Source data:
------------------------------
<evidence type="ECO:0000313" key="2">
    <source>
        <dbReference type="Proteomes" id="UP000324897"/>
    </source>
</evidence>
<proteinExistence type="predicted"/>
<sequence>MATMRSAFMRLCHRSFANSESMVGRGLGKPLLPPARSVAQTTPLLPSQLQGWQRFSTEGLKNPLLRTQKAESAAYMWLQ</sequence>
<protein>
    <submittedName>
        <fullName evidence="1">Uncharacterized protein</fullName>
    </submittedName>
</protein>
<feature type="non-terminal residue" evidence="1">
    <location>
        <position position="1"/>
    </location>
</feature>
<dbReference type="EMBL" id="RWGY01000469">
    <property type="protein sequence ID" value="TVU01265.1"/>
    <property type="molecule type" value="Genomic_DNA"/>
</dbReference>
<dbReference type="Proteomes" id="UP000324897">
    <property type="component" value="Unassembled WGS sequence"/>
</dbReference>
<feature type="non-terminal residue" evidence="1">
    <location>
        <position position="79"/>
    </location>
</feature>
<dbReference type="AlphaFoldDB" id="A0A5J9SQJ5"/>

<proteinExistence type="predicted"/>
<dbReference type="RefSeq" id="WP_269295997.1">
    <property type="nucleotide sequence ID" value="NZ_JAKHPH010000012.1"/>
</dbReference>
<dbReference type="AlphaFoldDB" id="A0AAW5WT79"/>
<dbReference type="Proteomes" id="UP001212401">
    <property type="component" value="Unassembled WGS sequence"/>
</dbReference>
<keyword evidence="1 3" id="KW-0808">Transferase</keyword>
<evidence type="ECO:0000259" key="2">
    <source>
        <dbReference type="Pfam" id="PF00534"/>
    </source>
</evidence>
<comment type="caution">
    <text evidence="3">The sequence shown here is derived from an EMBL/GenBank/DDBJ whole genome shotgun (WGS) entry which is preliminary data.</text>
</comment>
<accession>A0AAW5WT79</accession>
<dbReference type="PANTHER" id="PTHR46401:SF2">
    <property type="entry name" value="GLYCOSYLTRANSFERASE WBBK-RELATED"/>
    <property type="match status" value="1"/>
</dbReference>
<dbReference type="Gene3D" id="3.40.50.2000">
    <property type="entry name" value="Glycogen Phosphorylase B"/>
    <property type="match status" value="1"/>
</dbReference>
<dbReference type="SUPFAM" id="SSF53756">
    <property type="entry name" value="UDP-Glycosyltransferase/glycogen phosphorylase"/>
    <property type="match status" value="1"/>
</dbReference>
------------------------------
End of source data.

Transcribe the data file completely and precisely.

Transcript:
<evidence type="ECO:0000313" key="2">
    <source>
        <dbReference type="Proteomes" id="UP000324897"/>
    </source>
</evidence>
<proteinExistence type="predicted"/>
<sequence>MATMRSAFMRLCHRSFANSESMVGRGLGKPLLPPARSVAQTTPLLPSQLQGWQRFSTEGLKNPLLRTQKAESAAYMWLQ</sequence>
<protein>
    <submittedName>
        <fullName evidence="1">Uncharacterized protein</fullName>
    </submittedName>
</protein>
<feature type="non-terminal residue" evidence="1">
    <location>
        <position position="1"/>
    </location>
</feature>
<dbReference type="EMBL" id="RWGY01000469">
    <property type="protein sequence ID" value="TVU01265.1"/>
    <property type="molecule type" value="Genomic_DNA"/>
</dbReference>
<dbReference type="Proteomes" id="UP000324897">
    <property type="component" value="Unassembled WGS sequence"/>
</dbReference>
<feature type="non-terminal residue" evidence="1">
    <location>
        <position position="79"/>
    </location>
</feature>
<dbReference type="AlphaFoldDB" id="A0A5J9SQJ5"/>

<proteinExistence type="predicted"/>
<dbReference type="RefSeq" id="WP_269295997.1">
    <property type="nucleotide sequence ID" value="NZ_JAKHPH010000012.1"/>
</dbReference>
<dbReference type="AlphaFoldDB" id="A0AAW5WT79"/>
<dbReference type="Proteomes" id="UP001212401">
    <property type="component" value="Unassembled WGS sequence"/>
</dbReference>
<keyword evidence="1 3" id="KW-0808">Transferase</keyword>
<evidence type="ECO:0000259" key="2">
    <source>
        <dbReference type="Pfam" id="PF00534"/>
    </source>
</evidence>
<comment type="caution">
    <text evidence="3">The sequence shown here is derived from an EMBL/GenBank/DDBJ whole genome shotgun (WGS) entry which is preliminary data.</text>
</comment>
<accession>A0AAW5WT79</accession>
<dbReference type="PANTHER" id="PTHR46401:SF2">
    <property type="entry name" value="GLYCOSYLTRANSFERASE WBBK-RELATED"/>
    <property type="match status" value="1"/>
</dbReference>
<dbReference type="Gene3D" id="3.40.50.2000">
    <property type="entry name" value="Glycogen Phosphorylase B"/>
    <property type="match status" value="1"/>
</dbReference>
<dbReference type="SUPFAM" id="SSF53756">
    <property type="entry name" value="UDP-Glycosyltransferase/glycogen phosphorylase"/>
    <property type="match status" value="1"/>
</dbReference>